“When you think of daytime TV,” says Wesley Hyatt, author of The Encyclopedia of Daytime Television, “do you think of anything else besides talk shows, soaps and game shows?” Well, you might have to. The big hit shows that defined afternoon viewing will soon be gone forever. Most game shows bit the dust years ago, and now the other pillars are falling: The Oprah Winfrey Show is airing its final episode on May 25, and soon after, ABC will cancel two of the last soap operas, All My Children and One Life To Live. Hyatt told Maclean’s that shows like these “were dirt cheap to produce and generated enormous profits” in their heyday, but that heyday “ended around 20 years ago.” The afternoon show—providing emotional conversations or soap antics, aimed largely at stay-at-home women—has been huge since the beginning of TV, and on radio before that. Now it may be going the way of variety shows, VCRs and the Liberal party.
Of all the things threatening to tear the daytime world apart, the end of The Oprah Winfrey Show is arguably the most damaging. It means not only the end of a successful show but the end of what Hyatt calls “a pop culture phenomenon, one of the biggest events not just of TV but mass media.” Advertisers on her finale are being charged $1 million per 30-second commercial, the highest rate for a series finale since Everybody Loves Raymond in 2005. And Oprah has the kind of worshipful fan base that’s usually more associated with pop stars than TV celebrities. Tanya Lee, a Toronto woman, got into the news last December by starting an unsuccessful Facebook campaign to bring Oprah to Canada, even trying to get in touch with President Barack Obama: “Canadian Oprah fans,” she says, “I worked very hard on your behalf. Even though it did not work out, at least you know that I failed miserably.”
The only person left who has that kind of power is Judy Sheindlin of Judge Judy, who recently beat Oprah for the title of most-watched daytime personality, and who just signed a new contract to continue through 2015. But Judge Judy was launched in 1996, and no one else has come along who can step in once she leaves. As Hyatt points out, “there have been people proclaimed to be ‘the next Oprah’ going back to the 1990s, such as Ricki Lake. They never turned out that way. As much as I admire Katie Couric,” who is considering doing a daytime talk show after stepping down from CBS News, “she’s not going to be that person.”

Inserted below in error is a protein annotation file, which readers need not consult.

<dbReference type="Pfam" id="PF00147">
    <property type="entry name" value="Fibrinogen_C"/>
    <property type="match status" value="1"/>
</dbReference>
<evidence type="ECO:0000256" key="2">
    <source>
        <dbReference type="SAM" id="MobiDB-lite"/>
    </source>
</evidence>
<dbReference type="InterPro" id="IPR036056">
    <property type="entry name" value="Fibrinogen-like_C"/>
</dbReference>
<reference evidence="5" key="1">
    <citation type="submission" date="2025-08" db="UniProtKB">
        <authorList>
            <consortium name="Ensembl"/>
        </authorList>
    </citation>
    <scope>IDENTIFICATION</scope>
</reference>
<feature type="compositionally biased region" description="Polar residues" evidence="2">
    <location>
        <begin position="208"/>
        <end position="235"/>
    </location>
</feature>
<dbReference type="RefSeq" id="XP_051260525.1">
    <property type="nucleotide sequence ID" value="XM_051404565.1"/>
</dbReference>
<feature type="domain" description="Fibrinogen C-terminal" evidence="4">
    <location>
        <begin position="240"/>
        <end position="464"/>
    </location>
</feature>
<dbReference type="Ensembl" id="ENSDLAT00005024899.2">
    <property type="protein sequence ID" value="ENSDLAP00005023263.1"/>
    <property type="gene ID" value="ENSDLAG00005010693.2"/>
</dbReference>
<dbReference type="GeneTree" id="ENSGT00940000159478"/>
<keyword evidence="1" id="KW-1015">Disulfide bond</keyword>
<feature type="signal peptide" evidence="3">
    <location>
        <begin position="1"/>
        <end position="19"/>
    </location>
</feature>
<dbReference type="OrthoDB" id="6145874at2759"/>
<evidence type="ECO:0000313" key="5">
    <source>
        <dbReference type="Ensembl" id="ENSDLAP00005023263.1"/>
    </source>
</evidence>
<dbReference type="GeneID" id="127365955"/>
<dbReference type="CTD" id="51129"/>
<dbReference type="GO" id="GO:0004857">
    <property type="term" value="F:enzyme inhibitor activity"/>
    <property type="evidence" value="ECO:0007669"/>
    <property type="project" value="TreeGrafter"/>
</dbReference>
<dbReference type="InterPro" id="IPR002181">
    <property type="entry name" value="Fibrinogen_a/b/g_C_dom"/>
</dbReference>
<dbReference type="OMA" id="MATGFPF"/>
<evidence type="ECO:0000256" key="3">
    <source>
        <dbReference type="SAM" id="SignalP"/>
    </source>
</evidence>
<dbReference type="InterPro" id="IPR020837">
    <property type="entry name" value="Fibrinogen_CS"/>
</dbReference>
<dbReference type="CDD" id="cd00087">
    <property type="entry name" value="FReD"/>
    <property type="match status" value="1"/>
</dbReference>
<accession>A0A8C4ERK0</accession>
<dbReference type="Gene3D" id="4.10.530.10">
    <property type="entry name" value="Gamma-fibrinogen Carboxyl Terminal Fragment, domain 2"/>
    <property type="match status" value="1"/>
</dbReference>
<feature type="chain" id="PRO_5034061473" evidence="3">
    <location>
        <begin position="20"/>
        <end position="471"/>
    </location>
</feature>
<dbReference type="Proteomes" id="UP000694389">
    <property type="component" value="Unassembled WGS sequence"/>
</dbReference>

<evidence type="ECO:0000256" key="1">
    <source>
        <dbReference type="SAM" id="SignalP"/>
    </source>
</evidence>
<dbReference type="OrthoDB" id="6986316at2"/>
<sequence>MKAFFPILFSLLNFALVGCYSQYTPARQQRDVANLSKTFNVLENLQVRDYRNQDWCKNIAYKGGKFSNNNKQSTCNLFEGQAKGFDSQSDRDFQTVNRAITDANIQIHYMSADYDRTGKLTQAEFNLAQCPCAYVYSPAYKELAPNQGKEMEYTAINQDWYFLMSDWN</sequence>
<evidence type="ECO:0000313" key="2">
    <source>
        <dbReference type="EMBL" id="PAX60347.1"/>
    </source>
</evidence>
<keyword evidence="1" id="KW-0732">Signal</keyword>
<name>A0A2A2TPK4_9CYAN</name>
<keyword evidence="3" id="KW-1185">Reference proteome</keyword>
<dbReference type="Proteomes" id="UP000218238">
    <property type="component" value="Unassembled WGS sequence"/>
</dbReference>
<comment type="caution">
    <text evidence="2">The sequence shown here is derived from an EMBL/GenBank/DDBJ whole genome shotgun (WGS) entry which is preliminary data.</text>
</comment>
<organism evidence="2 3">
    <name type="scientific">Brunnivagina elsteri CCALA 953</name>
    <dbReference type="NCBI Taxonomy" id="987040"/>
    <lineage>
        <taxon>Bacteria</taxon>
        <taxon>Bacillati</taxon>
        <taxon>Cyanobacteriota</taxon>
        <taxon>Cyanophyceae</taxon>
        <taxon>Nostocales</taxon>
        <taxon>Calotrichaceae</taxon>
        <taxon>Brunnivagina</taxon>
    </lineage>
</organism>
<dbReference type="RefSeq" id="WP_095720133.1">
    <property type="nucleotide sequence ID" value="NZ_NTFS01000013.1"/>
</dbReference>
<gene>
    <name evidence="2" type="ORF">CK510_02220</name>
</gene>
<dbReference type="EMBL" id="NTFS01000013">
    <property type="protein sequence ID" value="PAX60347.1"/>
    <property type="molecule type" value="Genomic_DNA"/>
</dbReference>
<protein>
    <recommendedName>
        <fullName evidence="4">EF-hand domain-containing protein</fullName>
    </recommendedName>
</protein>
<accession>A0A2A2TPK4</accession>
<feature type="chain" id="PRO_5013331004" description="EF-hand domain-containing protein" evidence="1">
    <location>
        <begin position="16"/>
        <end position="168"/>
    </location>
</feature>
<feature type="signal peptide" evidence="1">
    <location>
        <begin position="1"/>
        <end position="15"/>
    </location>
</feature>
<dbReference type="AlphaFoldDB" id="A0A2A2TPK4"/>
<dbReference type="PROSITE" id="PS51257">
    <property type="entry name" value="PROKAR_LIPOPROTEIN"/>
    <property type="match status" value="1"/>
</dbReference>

Soap operas used to have the same pop culture power that Oprah did, often influencing prime-time shows by pushing the boundaries of the subject matter that TV could deal with. But in the last 20 years, the average viewership of soaps has fallen by 80 per cent. Christine Fix, editor of Soap Opera Fan, told Maclean’s that the cancellation of One Life and All My Children marks “an unfortunate beginning of the end of an era that has entertained viewers for generations. Hell, there hasn’t been a new soap opera created since 1999, which doesn’t bode well for the industry.” The few remaining soaps aren’t safe either: TMZ floated a rumour that ABC might cancel its last soap, General Hospital, to make room for a show for Couric.
Why have there been so few big daytime hits since the launch of The View in 1997? There are some obvious culprits. Cox says that the death of the soap “dates back to the 1970s when women began working outside the home in greater numbers.” Even the people who are staying at home may not be watching television now, because they’ve been captured by that evil scourge of television, the Internet. In an article published by Business Insider in 2010, Tod Sacerdoti wrote that the true soap opera killer was Zynga, a company that provides interactive Facebook games and thereby “turned casual online gaming into social gaming.” Why would people follow the adventures of strangers when they could spend the day having adventures with people they know online?